The European Commission made such a ruling in December 2007, which was used in the UK as the basis of a case brought by a government ombudsman to a lower court in 2016
Mastercard has suffered a setback in a potentially damaging case being heard in Europe. The U.K. Supreme Court rejected the company’s request to force individual suits over interchange fees in the country, rather than the 14 billion pound ($18.5 billion) class action case currently being considered. The vote on the request was close, with three of the five ruling judges voting against it, and two in favour.
The sprawling lawsuit alleges that the intra-European merchant interchange fee Mastercard charged for personal cards restricted competition in the market over a 16-year period ending in late 2007.
The European Commission — the governing body of that continent’s European Union economic bloc — made such a ruling in December 2007. In the U.K., it was used as the basis of a case brought by a government ombudsman to a lower court in 2016.
Interchange, or “swipe,” fees are critical in the payment card business. They are a small percentage of every sale charged to the merchant selling the merchandise or service.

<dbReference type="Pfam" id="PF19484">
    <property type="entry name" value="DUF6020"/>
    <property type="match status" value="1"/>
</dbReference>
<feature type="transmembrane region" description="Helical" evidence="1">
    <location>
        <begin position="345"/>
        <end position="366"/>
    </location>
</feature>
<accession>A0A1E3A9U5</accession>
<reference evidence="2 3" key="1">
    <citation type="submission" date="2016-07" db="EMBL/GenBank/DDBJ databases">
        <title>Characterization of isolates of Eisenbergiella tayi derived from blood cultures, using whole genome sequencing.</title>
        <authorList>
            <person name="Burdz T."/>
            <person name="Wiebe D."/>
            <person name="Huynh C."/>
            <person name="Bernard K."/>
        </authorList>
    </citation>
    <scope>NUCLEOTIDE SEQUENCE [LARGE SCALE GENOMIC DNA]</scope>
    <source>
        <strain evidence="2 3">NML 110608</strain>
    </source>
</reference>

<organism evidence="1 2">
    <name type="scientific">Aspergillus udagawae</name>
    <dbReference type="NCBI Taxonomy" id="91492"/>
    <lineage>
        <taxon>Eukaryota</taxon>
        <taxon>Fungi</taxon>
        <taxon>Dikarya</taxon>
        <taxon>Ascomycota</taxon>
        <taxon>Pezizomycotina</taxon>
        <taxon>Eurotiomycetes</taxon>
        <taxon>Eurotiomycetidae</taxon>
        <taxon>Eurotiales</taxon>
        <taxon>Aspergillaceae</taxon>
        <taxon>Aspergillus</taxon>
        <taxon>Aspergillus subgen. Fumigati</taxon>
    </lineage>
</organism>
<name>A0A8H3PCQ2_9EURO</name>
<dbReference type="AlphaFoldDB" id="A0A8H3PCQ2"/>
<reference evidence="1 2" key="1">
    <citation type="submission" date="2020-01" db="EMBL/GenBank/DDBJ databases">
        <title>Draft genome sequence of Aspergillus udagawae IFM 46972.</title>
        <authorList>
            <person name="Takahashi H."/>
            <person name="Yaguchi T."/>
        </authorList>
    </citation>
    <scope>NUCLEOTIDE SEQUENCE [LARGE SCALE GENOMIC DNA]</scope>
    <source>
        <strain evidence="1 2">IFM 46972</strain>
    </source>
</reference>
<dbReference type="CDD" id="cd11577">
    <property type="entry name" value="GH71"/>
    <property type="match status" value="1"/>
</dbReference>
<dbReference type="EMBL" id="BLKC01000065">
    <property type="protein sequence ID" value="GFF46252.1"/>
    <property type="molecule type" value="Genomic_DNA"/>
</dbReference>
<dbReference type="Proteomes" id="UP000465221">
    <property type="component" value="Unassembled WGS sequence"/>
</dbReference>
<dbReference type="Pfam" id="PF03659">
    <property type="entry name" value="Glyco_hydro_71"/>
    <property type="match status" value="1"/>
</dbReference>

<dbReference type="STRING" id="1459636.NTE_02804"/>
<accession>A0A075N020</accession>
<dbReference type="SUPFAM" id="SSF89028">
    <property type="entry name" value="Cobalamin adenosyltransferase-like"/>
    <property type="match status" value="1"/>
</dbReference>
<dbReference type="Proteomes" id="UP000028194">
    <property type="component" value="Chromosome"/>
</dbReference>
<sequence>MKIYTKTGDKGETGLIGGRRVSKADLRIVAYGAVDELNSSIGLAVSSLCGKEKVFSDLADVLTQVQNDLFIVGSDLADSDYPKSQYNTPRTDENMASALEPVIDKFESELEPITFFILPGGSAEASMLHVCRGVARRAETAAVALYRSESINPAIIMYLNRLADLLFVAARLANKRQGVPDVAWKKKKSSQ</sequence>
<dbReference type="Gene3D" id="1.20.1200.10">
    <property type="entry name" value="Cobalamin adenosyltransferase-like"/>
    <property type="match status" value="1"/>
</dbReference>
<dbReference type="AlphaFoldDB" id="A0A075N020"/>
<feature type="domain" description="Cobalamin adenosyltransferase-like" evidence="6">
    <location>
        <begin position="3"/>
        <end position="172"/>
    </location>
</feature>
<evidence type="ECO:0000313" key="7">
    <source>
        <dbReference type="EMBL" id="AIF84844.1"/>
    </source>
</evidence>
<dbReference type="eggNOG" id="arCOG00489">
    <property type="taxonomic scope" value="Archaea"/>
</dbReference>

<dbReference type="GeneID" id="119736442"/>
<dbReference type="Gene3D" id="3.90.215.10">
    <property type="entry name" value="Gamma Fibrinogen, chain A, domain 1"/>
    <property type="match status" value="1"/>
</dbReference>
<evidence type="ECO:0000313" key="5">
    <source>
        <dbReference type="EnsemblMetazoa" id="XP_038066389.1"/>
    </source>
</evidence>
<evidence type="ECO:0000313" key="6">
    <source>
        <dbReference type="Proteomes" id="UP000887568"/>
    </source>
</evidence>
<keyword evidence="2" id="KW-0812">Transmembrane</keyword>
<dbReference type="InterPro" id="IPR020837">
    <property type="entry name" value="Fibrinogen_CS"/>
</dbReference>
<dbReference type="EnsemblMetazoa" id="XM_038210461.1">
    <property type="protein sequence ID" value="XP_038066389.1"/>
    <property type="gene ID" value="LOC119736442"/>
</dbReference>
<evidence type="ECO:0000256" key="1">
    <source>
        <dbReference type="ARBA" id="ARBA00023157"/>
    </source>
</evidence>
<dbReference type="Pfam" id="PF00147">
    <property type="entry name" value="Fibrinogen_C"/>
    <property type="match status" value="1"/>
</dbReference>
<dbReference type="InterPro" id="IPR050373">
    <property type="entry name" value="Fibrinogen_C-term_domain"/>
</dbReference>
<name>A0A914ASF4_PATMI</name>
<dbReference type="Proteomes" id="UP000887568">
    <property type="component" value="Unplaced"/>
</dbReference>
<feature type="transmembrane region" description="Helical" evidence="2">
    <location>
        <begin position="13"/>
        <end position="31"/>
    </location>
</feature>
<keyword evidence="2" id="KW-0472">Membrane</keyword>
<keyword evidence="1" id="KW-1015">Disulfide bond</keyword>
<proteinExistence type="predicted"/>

Mastercard first unsuccessfully challenged the European Commission’s findings. It has since switched its legal strategy to one of challenging the validity of the class action suit.
If the court ends up awarding the class the entire amount, each of the 46.2 million parties in the class action lawsuit will receive 303 pounds ($401).
Mastercard has not yet commented on the latest development in its case. While losing it would undoubtedly be a financial setback, the company generates mounds of cash and would likely be able to recover before long. As of the end of its most recently reported quarter, it had over $11.2 billion in cash and equivalents.
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